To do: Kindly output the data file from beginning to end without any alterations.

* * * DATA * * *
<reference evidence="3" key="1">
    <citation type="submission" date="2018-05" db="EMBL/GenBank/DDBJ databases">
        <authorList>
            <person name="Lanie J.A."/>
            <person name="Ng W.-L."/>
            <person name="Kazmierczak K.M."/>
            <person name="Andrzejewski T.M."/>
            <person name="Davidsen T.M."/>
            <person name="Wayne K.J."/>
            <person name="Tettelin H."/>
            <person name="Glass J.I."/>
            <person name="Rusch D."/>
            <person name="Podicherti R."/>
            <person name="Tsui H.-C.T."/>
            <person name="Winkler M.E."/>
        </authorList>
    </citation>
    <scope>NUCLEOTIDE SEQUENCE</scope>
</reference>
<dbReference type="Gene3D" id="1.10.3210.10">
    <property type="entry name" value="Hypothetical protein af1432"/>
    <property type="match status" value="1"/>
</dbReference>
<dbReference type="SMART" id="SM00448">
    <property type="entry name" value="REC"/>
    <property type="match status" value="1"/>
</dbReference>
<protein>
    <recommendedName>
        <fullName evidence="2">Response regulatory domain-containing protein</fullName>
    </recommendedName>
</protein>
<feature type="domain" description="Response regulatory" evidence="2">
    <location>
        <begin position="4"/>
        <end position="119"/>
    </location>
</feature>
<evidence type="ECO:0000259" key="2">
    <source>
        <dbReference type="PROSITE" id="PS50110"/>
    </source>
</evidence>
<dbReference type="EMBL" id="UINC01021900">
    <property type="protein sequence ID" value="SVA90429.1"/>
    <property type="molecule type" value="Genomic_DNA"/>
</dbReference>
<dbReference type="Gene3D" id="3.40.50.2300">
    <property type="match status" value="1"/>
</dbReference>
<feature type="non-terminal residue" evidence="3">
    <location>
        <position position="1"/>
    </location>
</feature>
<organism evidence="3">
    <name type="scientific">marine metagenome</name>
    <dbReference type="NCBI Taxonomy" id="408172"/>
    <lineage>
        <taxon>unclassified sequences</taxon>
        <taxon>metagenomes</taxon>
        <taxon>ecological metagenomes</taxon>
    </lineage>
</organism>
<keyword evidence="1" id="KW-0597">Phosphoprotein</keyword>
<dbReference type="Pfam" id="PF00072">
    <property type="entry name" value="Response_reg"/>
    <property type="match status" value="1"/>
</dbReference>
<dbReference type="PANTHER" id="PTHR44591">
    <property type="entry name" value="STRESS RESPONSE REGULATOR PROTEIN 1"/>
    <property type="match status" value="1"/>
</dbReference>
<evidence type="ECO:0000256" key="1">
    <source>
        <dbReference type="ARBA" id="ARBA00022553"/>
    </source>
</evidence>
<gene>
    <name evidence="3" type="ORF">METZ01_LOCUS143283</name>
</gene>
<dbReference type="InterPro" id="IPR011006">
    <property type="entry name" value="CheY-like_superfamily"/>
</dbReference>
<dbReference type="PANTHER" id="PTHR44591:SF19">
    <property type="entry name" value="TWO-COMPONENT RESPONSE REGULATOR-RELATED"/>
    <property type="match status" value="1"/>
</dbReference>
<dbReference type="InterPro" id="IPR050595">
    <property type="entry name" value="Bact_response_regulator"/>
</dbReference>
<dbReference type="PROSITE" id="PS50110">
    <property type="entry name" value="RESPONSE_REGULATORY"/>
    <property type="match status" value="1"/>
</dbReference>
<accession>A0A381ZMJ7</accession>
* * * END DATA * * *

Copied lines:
<reference evidence="3" key="1">
    <citation type="submission" date="2018-05" db="EMBL/GenBank/DDBJ databases">
        <authorList>
            <person name="Lanie J.A."/>
            <person name="Ng W.-L."/>
            <person name="Kazmierczak K.M."/>
            <person name="Andrzejewski T.M."/>
            <person name="Davidsen T.M."/>
            <person name="Wayne K.J."/>
            <person name="Tettelin H."/>
            <person name="Glass J.I."/>
            <person name="Rusch D."/>
            <person name="Podicherti R."/>
            <person name="Tsui H.-C.T."/>
            <person name="Winkler M.E."/>
        </authorList>
    </citation>
    <scope>NUCLEOTIDE SEQUENCE</scope>
</reference>
<dbReference type="Gene3D" id="1.10.3210.10">
    <property type="entry name" value="Hypothetical protein af1432"/>
    <property type="match status" value="1"/>
</dbReference>
<dbReference type="SMART" id="SM00448">
    <property type="entry name" value="REC"/>
    <property type="match status" value="1"/>
</dbReference>
<protein>
    <recommendedName>
        <fullName evidence="2">Response regulatory domain-containing protein</fullName>
    </recommendedName>
</protein>
<feature type="domain" description="Response regulatory" evidence="2">
    <location>
        <begin position="4"/>
        <end position="119"/>
    </location>
</feature>
<evidence type="ECO:0000259" key="2">
    <source>
        <dbReference type="PROSITE" id="PS50110"/>
    </source>
</evidence>
<dbReference type="EMBL" id="UINC01021900">
    <property type="protein sequence ID" value="SVA90429.1"/>
    <property type="molecule type" value="Genomic_DNA"/>
</dbReference>
<dbReference type="Gene3D" id="3.40.50.2300">
    <property type="match status" value="1"/>
</dbReference>
<feature type="non-terminal residue" evidence="3">
    <location>
        <position position="1"/>
    </location>
</feature>
<organism evidence="3">
    <name type="scientific">marine metagenome</name>
    <dbReference type="NCBI Taxonomy" id="408172"/>
    <lineage>
        <taxon>unclassified sequences</taxon>
        <taxon>metagenomes</taxon>
        <taxon>ecological metagenomes</taxon>
    </lineage>
</organism>
<keyword evidence="1" id="KW-0597">Phosphoprotein</keyword>
<dbReference type="Pfam" id="PF00072">
    <property type="entry name" value="Response_reg"/>
    <property type="match status" value="1"/>
</dbReference>
<dbReference type="PANTHER" id="PTHR44591">
    <property type="entry name" value="STRESS RESPONSE REGULATOR PROTEIN 1"/>
    <property type="match status" value="1"/>
</dbReference>
<evidence type="ECO:0000256" key="1">
    <source>
        <dbReference type="ARBA" id="ARBA00022553"/>
    </source>
</evidence>
<gene>
    <name evidence="3" type="ORF">METZ01_LOCUS143283</name>
</gene>
<dbReference type="InterPro" id="IPR011006">
    <property type="entry name" value="CheY-like_superfamily"/>
</dbReference>
<dbReference type="PANTHER" id="PTHR44591:SF19">
    <property type="entry name" value="TWO-COMPONENT RESPONSE REGULATOR-RELATED"/>
    <property type="match status" value="1"/>
</dbReference>
<dbReference type="InterPro" id="IPR050595">
    <property type="entry name" value="Bact_response_regulator"/>
</dbReference>
<dbReference type="PROSITE" id="PS50110">
    <property type="entry name" value="RESPONSE_REGULATORY"/>
    <property type="match status" value="1"/>
</dbReference>
<accession>A0A381ZMJ7</accession>